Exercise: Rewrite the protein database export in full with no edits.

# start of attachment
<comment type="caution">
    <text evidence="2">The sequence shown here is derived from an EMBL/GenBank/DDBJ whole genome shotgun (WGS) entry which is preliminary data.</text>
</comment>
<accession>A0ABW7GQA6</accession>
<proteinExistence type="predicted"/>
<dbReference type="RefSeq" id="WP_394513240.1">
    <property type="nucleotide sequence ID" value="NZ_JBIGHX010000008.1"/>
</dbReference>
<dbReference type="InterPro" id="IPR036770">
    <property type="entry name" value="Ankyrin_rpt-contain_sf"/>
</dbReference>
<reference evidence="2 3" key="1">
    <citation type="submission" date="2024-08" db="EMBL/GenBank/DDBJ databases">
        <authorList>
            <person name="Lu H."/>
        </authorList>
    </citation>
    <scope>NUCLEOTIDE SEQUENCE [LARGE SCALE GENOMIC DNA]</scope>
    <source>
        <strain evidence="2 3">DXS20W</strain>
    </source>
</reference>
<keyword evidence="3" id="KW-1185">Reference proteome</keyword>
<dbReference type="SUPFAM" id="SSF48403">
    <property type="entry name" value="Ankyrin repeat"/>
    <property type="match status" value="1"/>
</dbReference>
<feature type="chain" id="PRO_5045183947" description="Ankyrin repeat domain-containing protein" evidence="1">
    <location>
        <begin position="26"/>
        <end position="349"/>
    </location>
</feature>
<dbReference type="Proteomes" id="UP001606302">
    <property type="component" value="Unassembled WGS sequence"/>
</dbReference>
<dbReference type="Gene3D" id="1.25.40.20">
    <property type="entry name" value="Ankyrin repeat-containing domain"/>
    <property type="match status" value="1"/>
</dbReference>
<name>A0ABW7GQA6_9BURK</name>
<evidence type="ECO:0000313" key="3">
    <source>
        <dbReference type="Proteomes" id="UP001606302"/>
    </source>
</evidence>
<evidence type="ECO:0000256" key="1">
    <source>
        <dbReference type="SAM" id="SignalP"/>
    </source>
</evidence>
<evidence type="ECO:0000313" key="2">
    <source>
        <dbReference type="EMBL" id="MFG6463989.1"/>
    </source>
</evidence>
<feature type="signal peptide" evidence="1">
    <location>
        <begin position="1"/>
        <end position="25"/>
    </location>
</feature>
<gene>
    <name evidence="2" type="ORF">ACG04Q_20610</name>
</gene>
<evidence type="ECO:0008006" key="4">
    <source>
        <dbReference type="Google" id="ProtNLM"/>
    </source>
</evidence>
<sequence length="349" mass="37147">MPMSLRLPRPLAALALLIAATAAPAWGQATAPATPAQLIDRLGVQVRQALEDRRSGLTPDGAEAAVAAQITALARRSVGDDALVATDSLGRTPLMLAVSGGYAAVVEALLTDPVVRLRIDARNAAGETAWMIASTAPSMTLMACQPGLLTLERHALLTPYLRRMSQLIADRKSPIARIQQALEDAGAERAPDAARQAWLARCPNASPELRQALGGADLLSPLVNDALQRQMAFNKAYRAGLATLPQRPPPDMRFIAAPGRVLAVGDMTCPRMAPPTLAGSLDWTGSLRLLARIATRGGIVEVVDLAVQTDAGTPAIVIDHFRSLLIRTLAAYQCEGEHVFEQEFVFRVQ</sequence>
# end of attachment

<comment type="caution">
    <text evidence="2">The sequence shown here is derived from an EMBL/GenBank/DDBJ whole genome shotgun (WGS) entry which is preliminary data.</text>
</comment>
<accession>A0ABW7GQA6</accession>
<proteinExistence type="predicted"/>
<dbReference type="RefSeq" id="WP_394513240.1">
    <property type="nucleotide sequence ID" value="NZ_JBIGHX010000008.1"/>
</dbReference>
<dbReference type="InterPro" id="IPR036770">
    <property type="entry name" value="Ankyrin_rpt-contain_sf"/>
</dbReference>
<reference evidence="2 3" key="1">
    <citation type="submission" date="2024-08" db="EMBL/GenBank/DDBJ databases">
        <authorList>
            <person name="Lu H."/>
        </authorList>
    </citation>
    <scope>NUCLEOTIDE SEQUENCE [LARGE SCALE GENOMIC DNA]</scope>
    <source>
        <strain evidence="2 3">DXS20W</strain>
    </source>
</reference>
<keyword evidence="3" id="KW-1185">Reference proteome</keyword>
<dbReference type="SUPFAM" id="SSF48403">
    <property type="entry name" value="Ankyrin repeat"/>
    <property type="match status" value="1"/>
</dbReference>
<feature type="chain" id="PRO_5045183947" description="Ankyrin repeat domain-containing protein" evidence="1">
    <location>
        <begin position="26"/>
        <end position="349"/>
    </location>
</feature>
<dbReference type="Proteomes" id="UP001606302">
    <property type="component" value="Unassembled WGS sequence"/>
</dbReference>
<dbReference type="Gene3D" id="1.25.40.20">
    <property type="entry name" value="Ankyrin repeat-containing domain"/>
    <property type="match status" value="1"/>
</dbReference>
<name>A0ABW7GQA6_9BURK</name>
<evidence type="ECO:0000313" key="3">
    <source>
        <dbReference type="Proteomes" id="UP001606302"/>
    </source>
</evidence>
<evidence type="ECO:0000256" key="1">
    <source>
        <dbReference type="SAM" id="SignalP"/>
    </source>
</evidence>
<evidence type="ECO:0000313" key="2">
    <source>
        <dbReference type="EMBL" id="MFG6463989.1"/>
    </source>
</evidence>
<feature type="signal peptide" evidence="1">
    <location>
        <begin position="1"/>
        <end position="25"/>
    </location>
</feature>
<gene>
    <name evidence="2" type="ORF">ACG04Q_20610</name>
</gene>
<evidence type="ECO:0008006" key="4">
    <source>
        <dbReference type="Google" id="ProtNLM"/>
    </source>
</evidence>
<sequence length="349" mass="37147">MPMSLRLPRPLAALALLIAATAAPAWGQATAPATPAQLIDRLGVQVRQALEDRRSGLTPDGAEAAVAAQITALARRSVGDDALVATDSLGRTPLMLAVSGGYAAVVEALLTDPVVRLRIDARNAAGETAWMIASTAPSMTLMACQPGLLTLERHALLTPYLRRMSQLIADRKSPIARIQQALEDAGAERAPDAARQAWLARCPNASPELRQALGGADLLSPLVNDALQRQMAFNKAYRAGLATLPQRPPPDMRFIAAPGRVLAVGDMTCPRMAPPTLAGSLDWTGSLRLLARIATRGGIVEVVDLAVQTDAGTPAIVIDHFRSLLIRTLAAYQCEGEHVFEQEFVFRVQ</sequence>